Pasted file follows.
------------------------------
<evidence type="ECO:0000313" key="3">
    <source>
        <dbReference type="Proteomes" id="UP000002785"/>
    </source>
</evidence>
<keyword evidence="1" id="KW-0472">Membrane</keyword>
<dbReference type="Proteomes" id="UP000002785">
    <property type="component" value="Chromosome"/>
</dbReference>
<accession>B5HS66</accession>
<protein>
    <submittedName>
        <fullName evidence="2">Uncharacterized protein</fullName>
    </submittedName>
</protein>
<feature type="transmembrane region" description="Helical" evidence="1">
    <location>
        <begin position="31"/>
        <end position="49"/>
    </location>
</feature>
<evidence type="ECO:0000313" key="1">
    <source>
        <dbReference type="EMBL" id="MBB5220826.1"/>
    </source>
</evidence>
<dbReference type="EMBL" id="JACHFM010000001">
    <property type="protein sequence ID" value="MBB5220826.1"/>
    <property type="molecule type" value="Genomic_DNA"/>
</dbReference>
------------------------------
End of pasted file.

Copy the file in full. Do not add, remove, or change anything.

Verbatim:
<evidence type="ECO:0000313" key="3">
    <source>
        <dbReference type="Proteomes" id="UP000002785"/>
    </source>
</evidence>
<keyword evidence="1" id="KW-0472">Membrane</keyword>
<dbReference type="Proteomes" id="UP000002785">
    <property type="component" value="Chromosome"/>
</dbReference>
<accession>B5HS66</accession>
<protein>
    <submittedName>
        <fullName evidence="2">Uncharacterized protein</fullName>
    </submittedName>
</protein>
<feature type="transmembrane region" description="Helical" evidence="1">
    <location>
        <begin position="31"/>
        <end position="49"/>
    </location>
</feature>
<evidence type="ECO:0000313" key="1">
    <source>
        <dbReference type="EMBL" id="MBB5220826.1"/>
    </source>
</evidence>
<dbReference type="EMBL" id="JACHFM010000001">
    <property type="protein sequence ID" value="MBB5220826.1"/>
    <property type="molecule type" value="Genomic_DNA"/>
</dbReference>